Don't fall into the trap of leaving your camera at home

Here’s the rub with family photography… precisely the time you feel like you need to put down your camera and enjoy the moment or take a trip without worrying about taking photos is exactly the time that you’re going to miss great moments. I read articles from time to time aimed at pros like me who are working as photographers and also parents and it usually goes something like this… if I take my “real” cameras then it makes me take making images too seriously and it’s overkill for my family and will ruin my enjoyment of our… vacation, activity etc. Well I think this is terrible advice and thinking.

The fact of the matter is that if you believe in the power and legacy of family photography and making photos is part of who you are then having a camera with you isn’t going to ruin anything it’s a part of your life. Here’s the what I think the problem really is:

1. If your gear is too big and cumbersome, that is a real problem nobody wants to lug that around while also caring for kids – so find something that you love that’s not going to do that: hint *look into the Olympus system*

2 You have to be fast. No one minds taking 3 seconds to take a photo, your spouse or your kids won’t mind BTS images made of them while their having fun… that the world has enough images of kids in t-shirts. The fact is that if you are actively and taking photos you’re going to remember the day, the light the details, the expressions better than if you didn’t have your camera. Great moments will not only be captured but also engrained in your mind.

This Father’s day… I implore you to take up your camera, let it blend into your life and don’t stop making images. Capture your father, husband etc. in action, teaching, caring or working, show them in a way that tells a story and isn’t just what they look like. Bonus if it something near and dear to your family story. Get beyond smiling heads, do it stealth or at least casually so that no one as to stop.

The second lens I recommend to every family photographer

Everybody gets a lens when they buy their camera but is the zoom that came with it really the best choice for a family photographer? The zoom lens that came with your camera is a great piece of gear but often times it isn't solving the problems we have when trying to capture our families. So the first lens I recommend parents get (especially if they have small children) is a fast prime lens like the Olympus 25mm f1.8 lens. How does this help? It can do two things your zoom lens cannot: 1. It will allow you to shoot in lower light situations like inside your home without needing to use a flash. So imagine you're wanting to take pictures of your baby or toddler just playing around the house without a harsh flash or you're at an indoor birthday party and you don't want to get blurry photos. 2. By using the fast/big aperture (that's the iris of the lens) of a single focal length lens we can make the background of our photos go soft and out of focus which is a powerful tool for cleaning up distractions and making beautiful portraits. Watch the video for more!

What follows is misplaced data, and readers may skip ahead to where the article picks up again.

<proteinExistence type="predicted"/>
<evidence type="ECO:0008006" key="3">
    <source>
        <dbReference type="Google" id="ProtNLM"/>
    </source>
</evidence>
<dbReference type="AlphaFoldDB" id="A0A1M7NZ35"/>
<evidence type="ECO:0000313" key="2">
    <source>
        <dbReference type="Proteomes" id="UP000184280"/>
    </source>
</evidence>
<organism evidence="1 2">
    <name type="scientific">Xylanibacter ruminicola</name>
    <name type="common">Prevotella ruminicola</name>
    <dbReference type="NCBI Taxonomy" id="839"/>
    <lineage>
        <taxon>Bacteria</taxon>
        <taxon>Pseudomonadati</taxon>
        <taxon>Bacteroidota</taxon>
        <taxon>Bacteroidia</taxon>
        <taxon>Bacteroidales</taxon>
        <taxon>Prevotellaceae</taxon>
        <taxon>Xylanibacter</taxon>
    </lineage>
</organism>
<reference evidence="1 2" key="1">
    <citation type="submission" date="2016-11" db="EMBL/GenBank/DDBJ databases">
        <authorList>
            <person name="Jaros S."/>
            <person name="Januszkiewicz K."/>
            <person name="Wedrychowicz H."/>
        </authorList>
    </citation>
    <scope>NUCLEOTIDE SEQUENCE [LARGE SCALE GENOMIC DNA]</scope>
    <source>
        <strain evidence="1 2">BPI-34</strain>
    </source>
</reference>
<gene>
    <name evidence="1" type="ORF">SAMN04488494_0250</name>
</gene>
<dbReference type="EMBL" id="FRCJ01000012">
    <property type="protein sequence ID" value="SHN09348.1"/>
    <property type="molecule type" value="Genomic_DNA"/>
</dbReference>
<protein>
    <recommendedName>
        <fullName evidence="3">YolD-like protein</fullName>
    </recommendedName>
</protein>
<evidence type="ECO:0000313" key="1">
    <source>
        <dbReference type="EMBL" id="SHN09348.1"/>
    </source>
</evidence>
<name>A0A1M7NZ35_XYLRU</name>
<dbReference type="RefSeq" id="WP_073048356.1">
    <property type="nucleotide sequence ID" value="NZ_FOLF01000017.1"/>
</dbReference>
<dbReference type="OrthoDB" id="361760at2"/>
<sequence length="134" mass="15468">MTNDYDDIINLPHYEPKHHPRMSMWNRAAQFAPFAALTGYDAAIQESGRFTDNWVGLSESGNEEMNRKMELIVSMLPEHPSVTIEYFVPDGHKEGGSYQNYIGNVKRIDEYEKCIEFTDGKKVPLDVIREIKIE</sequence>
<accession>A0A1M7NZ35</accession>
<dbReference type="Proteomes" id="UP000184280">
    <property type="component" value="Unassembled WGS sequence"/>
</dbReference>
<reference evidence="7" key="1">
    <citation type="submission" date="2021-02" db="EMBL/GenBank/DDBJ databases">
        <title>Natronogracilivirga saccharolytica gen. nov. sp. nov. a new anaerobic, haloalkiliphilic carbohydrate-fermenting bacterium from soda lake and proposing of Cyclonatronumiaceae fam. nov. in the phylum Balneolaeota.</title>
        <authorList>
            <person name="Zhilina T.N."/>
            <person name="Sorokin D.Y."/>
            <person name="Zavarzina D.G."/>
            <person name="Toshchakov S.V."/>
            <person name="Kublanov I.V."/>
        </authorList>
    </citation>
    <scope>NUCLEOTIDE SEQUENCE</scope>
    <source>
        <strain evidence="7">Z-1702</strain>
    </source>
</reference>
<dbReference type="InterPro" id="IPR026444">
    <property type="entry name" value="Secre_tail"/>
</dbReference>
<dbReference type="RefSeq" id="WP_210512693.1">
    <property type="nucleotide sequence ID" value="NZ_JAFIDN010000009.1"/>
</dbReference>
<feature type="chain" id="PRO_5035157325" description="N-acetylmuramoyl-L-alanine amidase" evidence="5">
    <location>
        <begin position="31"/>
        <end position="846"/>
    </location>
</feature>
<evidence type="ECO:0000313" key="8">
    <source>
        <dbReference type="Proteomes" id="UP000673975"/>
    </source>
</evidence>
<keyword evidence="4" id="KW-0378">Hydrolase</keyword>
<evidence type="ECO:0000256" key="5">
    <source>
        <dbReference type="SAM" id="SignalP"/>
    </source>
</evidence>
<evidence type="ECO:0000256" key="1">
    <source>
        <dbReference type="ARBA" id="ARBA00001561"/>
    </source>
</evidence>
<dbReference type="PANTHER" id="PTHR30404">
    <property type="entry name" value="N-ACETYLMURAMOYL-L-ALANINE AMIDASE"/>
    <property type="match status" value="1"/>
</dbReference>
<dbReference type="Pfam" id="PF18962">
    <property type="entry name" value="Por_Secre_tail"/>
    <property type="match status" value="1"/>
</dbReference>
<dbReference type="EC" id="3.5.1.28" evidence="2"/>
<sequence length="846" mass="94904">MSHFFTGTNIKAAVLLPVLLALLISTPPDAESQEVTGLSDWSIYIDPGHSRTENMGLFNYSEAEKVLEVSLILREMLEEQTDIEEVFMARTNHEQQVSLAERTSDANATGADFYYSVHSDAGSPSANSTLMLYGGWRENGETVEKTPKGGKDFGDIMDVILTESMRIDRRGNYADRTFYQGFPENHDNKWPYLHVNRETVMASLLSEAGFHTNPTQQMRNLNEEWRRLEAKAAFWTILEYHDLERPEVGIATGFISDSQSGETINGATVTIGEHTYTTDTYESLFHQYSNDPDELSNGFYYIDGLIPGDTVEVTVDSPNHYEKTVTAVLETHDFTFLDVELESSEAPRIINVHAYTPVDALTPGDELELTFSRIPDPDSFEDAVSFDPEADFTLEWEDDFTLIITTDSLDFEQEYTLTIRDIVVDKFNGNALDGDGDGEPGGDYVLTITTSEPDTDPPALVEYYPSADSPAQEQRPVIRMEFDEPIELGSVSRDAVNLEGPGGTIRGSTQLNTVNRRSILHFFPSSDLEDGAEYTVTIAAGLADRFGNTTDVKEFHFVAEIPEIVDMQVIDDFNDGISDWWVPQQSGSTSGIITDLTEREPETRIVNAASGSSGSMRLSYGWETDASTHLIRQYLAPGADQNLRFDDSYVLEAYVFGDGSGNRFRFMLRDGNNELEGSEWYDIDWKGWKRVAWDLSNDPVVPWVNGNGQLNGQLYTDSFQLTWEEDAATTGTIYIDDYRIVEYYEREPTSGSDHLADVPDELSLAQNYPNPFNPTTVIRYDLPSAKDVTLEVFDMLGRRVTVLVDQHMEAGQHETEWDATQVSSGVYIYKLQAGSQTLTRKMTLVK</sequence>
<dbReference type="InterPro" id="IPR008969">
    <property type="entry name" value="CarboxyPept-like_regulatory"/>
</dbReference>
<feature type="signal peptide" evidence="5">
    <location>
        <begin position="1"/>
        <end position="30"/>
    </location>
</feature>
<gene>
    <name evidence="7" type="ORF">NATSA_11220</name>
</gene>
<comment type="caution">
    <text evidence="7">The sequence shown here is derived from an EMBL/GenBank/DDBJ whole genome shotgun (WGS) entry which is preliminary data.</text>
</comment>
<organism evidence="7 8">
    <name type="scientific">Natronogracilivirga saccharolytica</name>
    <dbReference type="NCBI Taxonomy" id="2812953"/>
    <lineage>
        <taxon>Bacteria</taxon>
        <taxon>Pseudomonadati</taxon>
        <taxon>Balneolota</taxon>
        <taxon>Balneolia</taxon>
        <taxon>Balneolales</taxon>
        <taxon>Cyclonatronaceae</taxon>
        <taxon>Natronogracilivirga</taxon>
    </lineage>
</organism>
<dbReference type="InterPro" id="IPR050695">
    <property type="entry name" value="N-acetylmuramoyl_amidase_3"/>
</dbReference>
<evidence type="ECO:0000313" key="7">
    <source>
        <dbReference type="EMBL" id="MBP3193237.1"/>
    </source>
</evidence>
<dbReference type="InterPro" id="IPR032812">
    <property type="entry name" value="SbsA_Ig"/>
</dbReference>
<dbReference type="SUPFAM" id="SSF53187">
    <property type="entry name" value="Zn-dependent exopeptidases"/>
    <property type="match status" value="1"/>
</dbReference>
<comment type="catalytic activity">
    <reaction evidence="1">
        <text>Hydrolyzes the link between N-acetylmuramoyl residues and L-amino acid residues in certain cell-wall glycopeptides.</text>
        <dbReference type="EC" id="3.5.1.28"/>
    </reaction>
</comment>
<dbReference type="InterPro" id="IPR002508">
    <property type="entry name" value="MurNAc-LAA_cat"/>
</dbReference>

5 Times you need to understand your shutter speed as a parent photographer

OK, so I really want to keep advice that I give from being too much about mechanics and physics and more about practical application and easy to follow advice. This video is about one of the core tenants of photography... shutter speed. Shutter speed isn't really hard to understand it's really just the gate inside your camera that opens and closes to allow light to strike the sensor and make an image. Have a watch and learn about 5 times the shutter speed you choose is important to the final outcome of the image.  

Episode 01 of Family Photo Life - The family portrait with 'you' in it.

Here are my tips on getting a great family portrait with you (the photographer) in the frame. We all need to do this once in a while either for something like a holiday card or just because our whole family is in the same place at the same time. To quote Ferris..." life moves pretty fast. If you don't stop to look around once in a while you could miss it." On a technical note, this video also contains the basics of how to set up your Olympus camera's WiFi connection and use it as a wireless trigger.